My mind was cynical but confident. Others get the credit. I help others, including adults, get the credit. My application would not be denied….then I received an email from a friend. “FYI…in case you didn’t know…” and she proceeded to send me a memo that noted CRA has changed its guidelines. All children under the age of 18 who have diabetes and have applied for the DTC will now be approved without further question. Happy dancin!! Happy dancin!!! This was AWESOME!
My DTC application is ready to go. My heart is light and ideally, CRA will process things in a timely manner and my son’s DTC status will not change in January even for a short period of time. Did I mention…HAPPY DANCE!!!!
What awesome thing have you done because of diabetes? This was Day 5 of Diabetes BlogFest’s question. I apologize for being late, but Blogger was giving me such a hard time that I didn’t get this done when I should but I promise to provide an answer anyway.
There is so much that has happened because Diabetes moved into our lives. I have met amazing friends. I have connected with incredible networks. I have had the privilege to speak with so many people whose families are impacted by diabetes.
I have worked to give back as much as I can. I have done talks on dealing with diabetes and schools here in Canada. I have written letters, articles and talked about diabetes on TV and radio. I have advocated to protect the rights our children with diabetes in school, to get all people living with diabetes insulin pumps and better access to supplies, and a few other things.
One of the most well known of those fights is the fight to have fair and equal access to something called the “Disability Tax Credit“. Before Diabetes I did not know anything about this tax credit (the DTC). I was not that well versed on tax law period. I have always been someone who would voice their opinion on a perceived injustice however. When I applied for this tax credit for my son with Type 1 diabetes, I quickly saw how unjust the tax system was to people with Type 1 diabetes.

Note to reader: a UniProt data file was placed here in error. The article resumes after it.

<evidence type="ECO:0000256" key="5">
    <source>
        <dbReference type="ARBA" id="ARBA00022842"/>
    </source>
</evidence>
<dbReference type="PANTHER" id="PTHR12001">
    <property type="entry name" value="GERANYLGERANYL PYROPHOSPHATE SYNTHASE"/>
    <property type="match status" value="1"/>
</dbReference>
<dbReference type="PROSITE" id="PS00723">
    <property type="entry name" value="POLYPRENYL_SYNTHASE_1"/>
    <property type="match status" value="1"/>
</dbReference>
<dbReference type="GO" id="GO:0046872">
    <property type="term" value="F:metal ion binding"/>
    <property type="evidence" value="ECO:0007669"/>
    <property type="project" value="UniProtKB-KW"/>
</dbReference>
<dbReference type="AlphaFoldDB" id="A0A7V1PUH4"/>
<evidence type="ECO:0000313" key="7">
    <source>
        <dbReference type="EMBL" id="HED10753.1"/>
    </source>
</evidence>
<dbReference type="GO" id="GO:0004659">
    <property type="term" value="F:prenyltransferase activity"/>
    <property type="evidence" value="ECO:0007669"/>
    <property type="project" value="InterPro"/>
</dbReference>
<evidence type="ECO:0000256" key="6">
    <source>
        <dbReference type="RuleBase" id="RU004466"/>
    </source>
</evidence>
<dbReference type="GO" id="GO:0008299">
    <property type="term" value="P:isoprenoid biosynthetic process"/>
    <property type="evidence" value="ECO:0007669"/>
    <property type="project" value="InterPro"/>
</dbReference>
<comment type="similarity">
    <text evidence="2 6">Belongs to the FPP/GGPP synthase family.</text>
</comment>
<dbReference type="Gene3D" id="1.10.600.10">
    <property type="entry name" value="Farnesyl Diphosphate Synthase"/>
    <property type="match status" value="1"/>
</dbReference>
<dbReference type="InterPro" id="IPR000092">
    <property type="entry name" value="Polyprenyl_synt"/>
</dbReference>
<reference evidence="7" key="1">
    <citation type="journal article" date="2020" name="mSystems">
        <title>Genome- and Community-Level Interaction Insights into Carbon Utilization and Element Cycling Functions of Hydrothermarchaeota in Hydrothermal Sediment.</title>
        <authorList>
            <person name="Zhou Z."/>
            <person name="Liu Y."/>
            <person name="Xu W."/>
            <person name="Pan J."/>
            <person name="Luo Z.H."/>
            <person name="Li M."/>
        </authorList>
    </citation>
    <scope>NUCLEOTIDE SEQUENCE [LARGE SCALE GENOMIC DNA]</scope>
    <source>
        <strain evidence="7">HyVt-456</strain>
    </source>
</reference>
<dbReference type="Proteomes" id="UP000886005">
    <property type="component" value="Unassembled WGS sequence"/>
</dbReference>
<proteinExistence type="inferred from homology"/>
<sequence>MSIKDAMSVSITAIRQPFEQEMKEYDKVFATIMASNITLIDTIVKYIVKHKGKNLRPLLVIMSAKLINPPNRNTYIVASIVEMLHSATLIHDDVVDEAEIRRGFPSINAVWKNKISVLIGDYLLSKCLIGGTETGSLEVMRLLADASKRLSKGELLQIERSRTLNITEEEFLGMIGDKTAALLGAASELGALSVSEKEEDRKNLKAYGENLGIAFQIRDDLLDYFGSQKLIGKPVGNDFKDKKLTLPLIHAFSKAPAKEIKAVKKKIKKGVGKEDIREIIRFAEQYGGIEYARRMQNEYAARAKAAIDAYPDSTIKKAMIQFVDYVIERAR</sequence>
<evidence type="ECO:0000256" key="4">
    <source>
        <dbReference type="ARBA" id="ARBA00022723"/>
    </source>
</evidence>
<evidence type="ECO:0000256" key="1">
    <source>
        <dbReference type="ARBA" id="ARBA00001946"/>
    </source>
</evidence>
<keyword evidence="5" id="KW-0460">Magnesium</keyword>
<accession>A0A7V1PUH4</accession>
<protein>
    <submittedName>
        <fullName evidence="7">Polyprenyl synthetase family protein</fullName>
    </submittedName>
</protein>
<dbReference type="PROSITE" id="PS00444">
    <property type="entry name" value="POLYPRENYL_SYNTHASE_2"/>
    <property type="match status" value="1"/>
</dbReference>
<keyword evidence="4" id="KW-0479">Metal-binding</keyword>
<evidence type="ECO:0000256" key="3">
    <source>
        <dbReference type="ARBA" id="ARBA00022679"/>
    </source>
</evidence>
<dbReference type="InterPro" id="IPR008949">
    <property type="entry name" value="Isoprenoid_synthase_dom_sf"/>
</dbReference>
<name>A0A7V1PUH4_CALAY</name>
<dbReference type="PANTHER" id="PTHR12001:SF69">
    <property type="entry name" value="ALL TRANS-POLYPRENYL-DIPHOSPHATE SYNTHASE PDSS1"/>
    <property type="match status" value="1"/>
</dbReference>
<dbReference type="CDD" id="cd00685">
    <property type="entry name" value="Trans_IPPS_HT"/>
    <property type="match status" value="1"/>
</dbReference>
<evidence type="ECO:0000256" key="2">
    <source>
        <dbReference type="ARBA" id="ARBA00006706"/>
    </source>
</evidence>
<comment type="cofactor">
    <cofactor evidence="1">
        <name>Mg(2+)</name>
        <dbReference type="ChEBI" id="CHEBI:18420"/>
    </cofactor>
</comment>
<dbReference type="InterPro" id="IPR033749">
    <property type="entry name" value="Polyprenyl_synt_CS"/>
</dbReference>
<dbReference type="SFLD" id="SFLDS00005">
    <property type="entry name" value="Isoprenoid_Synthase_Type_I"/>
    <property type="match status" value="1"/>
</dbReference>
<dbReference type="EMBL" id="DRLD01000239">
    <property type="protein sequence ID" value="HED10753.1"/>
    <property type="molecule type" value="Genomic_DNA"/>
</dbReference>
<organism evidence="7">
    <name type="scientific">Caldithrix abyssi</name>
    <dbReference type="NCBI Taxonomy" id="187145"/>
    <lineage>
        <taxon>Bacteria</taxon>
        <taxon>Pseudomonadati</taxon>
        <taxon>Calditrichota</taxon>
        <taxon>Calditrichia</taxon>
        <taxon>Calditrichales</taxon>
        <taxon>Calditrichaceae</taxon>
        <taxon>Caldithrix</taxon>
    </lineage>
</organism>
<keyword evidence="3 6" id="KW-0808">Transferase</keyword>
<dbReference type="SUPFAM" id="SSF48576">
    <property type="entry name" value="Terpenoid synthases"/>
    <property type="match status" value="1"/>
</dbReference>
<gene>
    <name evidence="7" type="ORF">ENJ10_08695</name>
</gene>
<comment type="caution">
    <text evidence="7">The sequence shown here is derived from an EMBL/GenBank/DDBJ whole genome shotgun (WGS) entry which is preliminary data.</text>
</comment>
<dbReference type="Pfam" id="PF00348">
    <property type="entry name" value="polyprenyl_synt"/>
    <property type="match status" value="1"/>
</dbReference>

I have written about this battle before. The short version goes as follows–I applied for the Disability Tax credit for my son. It was clear to me that he required Life Sustaining Therapy. I had seen what would happen if he did not receive insulin and giving him insulin required most of my day to monitor and adjust. The federal government did not see things quite as clearly as I did and it became my job to educate them.
With the help of an incredible mentor, our story was presented to a committee who was looking at the fairness of the current DTC system. We knew the system to be anything but fair. To get this credit if you had diabetes you had to be strong, have an education and possibly even a lawyer. This was not right.
Through my website, a large number of people joined me in writing letters, questioning the Finance department, and contacting their MP. By the year 2003, the Federal government announced changes in their budget. It was first time that a disease and such a change was announced with the Federal budget. The changes to the DTC would cost over $40million. That is money that would go back into the hands of people living with diabetes. It was a surreal victory that brought me to tears.
Without Diabetes, I would never have known about this problem. I would never have taken up the fight and I would never have been able to help facilitate a change in tax law that continues to help people living with diabetes to this day.